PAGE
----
6 July 2011

Stuff

Manufacturing and mass-consumerism are a worldwide dilemma and will not stop any time in the near future. There are hundreds and thousands of tables, chairs, lamps and other things we call ‘stuff’ in this world.
Why design or create more objects? Don’t we have enough already?
In some respects, yes. We don’t need another item of ‘stuff’.
However, I intend to make objects which will help people move towards a more sustainable life style. What I propose is to continue designing objects, but through a different lens. Why? Because I love the ‘made’ world, as do many other people. However, one of the key problems at this moment is that many objects are being created using poor quality materials, simply to generate more money.
Objects built for adaptability, upgradeability and longevity with user participation are the future. And the now. Yes, this means creating more objects, but it is a step in the right direction. This is about changing behaviour, paradigms and way of life. People need to be re-programmed and realise that it is better to spend more on a longer lasting product. Designers need to see that objects they create should be easily fixed, with customisable or upgradeable parts, as opposed to being replaced when they break/ the owner gets bored of them.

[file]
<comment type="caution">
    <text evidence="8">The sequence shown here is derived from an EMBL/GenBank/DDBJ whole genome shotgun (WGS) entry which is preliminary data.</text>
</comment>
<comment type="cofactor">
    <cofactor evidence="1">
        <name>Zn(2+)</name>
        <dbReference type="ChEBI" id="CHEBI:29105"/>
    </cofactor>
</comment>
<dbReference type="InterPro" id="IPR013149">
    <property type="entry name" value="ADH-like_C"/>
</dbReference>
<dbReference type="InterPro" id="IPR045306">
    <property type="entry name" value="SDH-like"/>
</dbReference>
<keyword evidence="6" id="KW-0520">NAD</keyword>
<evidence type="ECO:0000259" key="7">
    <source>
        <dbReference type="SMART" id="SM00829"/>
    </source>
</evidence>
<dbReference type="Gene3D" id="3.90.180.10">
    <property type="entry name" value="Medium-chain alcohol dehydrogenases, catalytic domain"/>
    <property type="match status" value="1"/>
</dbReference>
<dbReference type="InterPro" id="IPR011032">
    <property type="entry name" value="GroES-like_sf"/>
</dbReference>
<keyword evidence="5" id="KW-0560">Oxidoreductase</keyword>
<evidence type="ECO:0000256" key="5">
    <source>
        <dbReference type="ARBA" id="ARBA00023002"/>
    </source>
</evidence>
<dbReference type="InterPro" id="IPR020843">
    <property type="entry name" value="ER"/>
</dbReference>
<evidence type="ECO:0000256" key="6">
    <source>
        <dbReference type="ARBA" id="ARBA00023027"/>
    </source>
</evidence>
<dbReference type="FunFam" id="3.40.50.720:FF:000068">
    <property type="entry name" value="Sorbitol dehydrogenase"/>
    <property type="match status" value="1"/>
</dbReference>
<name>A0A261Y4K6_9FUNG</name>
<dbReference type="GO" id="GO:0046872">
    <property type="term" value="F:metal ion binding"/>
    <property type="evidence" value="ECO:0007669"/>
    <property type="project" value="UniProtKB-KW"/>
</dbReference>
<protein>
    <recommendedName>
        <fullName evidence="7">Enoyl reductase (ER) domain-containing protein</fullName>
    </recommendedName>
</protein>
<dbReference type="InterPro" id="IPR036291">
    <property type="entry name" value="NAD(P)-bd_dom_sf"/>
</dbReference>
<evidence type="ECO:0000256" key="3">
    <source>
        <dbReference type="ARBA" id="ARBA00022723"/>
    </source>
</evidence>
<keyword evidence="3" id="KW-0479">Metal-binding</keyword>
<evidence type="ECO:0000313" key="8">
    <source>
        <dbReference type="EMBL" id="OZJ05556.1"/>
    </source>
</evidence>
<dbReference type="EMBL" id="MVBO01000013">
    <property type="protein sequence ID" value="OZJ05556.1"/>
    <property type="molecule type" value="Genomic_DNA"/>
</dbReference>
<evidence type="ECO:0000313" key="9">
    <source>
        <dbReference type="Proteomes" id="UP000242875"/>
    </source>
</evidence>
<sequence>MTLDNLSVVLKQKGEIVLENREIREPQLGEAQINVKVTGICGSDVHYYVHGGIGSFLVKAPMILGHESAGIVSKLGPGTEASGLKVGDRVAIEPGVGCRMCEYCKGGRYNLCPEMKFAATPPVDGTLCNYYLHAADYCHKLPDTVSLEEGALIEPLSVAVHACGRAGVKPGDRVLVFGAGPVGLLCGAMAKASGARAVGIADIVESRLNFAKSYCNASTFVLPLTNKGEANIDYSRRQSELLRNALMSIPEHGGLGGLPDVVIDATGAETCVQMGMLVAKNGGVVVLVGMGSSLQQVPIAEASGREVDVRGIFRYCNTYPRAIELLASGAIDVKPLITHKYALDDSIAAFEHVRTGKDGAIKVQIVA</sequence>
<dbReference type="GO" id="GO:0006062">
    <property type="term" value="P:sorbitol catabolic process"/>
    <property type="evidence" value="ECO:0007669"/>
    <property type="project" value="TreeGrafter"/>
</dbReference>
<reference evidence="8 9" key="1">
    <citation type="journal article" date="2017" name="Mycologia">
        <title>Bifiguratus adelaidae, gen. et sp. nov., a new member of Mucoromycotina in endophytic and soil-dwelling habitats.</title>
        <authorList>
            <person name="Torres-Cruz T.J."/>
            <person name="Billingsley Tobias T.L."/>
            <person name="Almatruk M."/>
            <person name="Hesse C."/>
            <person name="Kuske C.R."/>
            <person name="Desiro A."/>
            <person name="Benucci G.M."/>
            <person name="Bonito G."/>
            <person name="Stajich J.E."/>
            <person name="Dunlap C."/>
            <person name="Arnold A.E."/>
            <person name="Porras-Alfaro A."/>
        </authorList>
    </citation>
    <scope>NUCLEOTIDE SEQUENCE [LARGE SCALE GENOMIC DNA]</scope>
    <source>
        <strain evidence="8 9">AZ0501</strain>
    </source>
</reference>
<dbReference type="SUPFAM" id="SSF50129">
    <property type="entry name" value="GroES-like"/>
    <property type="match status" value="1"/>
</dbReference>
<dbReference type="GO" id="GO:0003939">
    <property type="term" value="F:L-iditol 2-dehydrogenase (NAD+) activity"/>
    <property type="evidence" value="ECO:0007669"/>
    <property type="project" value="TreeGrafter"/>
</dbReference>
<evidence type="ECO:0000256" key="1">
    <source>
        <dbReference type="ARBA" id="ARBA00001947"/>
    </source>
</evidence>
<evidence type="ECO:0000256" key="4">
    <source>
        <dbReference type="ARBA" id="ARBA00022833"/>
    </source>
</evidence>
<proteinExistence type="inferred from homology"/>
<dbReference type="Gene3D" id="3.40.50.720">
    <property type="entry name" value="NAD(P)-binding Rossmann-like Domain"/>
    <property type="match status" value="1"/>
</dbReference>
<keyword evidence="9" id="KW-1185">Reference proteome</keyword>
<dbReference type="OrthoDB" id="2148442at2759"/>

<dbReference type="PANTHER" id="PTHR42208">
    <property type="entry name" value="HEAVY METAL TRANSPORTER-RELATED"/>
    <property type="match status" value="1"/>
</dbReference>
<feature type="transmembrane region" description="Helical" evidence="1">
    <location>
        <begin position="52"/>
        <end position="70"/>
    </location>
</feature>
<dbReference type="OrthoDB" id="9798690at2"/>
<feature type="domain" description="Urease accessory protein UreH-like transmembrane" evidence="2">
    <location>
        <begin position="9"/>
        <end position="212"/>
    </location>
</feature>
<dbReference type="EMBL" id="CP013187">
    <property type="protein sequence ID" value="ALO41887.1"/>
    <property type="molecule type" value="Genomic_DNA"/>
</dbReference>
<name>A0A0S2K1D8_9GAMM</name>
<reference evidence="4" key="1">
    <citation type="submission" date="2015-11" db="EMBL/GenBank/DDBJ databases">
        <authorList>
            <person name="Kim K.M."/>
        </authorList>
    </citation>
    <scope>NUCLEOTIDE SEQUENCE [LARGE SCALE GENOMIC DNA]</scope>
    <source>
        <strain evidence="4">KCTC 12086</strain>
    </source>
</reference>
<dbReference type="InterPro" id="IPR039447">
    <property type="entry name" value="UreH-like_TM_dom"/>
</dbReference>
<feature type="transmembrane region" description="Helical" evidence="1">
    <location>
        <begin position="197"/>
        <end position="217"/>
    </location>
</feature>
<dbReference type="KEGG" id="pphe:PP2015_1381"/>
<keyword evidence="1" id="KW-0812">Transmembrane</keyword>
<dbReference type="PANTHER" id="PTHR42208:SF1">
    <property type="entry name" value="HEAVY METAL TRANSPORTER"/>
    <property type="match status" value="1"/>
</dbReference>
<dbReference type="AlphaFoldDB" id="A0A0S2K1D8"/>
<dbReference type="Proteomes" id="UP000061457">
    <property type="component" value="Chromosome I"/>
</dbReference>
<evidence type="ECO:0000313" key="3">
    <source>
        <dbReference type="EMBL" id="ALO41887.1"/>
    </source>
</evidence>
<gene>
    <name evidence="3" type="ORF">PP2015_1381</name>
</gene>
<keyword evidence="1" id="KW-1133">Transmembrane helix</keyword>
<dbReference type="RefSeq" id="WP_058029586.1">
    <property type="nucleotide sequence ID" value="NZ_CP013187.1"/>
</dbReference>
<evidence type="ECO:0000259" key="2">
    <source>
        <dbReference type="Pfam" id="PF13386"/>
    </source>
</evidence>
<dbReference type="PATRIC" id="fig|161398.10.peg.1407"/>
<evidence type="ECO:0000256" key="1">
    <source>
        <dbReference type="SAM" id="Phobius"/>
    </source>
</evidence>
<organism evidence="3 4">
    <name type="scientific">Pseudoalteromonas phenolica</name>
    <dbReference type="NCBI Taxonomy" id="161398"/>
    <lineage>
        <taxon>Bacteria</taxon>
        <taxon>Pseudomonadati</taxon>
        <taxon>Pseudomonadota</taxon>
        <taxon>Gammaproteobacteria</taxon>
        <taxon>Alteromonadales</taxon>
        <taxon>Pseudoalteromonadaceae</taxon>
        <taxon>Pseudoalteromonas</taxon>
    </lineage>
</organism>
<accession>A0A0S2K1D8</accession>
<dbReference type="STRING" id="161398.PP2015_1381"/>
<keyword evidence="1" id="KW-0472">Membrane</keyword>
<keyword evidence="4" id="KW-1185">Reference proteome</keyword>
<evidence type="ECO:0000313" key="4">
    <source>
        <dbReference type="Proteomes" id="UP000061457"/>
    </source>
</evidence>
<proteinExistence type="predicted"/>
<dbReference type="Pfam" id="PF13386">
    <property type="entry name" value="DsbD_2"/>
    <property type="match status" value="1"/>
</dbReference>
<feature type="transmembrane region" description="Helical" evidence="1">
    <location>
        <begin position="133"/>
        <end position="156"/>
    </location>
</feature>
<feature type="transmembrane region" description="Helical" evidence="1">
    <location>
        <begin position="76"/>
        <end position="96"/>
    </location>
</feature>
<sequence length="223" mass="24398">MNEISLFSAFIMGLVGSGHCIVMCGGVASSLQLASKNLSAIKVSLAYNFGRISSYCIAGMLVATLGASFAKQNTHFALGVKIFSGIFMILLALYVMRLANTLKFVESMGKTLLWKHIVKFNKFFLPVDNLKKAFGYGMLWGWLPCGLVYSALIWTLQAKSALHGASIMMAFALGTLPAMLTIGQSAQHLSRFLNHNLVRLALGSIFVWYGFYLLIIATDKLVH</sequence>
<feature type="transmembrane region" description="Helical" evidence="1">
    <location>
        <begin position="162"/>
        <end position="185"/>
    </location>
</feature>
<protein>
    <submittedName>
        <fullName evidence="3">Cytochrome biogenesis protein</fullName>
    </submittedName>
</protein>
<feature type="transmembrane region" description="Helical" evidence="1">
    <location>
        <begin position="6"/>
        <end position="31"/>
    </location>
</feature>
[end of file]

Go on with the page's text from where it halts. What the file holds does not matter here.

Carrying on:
This does not achieve 100% sustainability but it will make a difference. I am a creator of objects moving towards a higher level of sustainability. Objects will not cease to exist or be designed in the near future, so it is the designer’s job to create objects with a longer and more adaptive life cycle.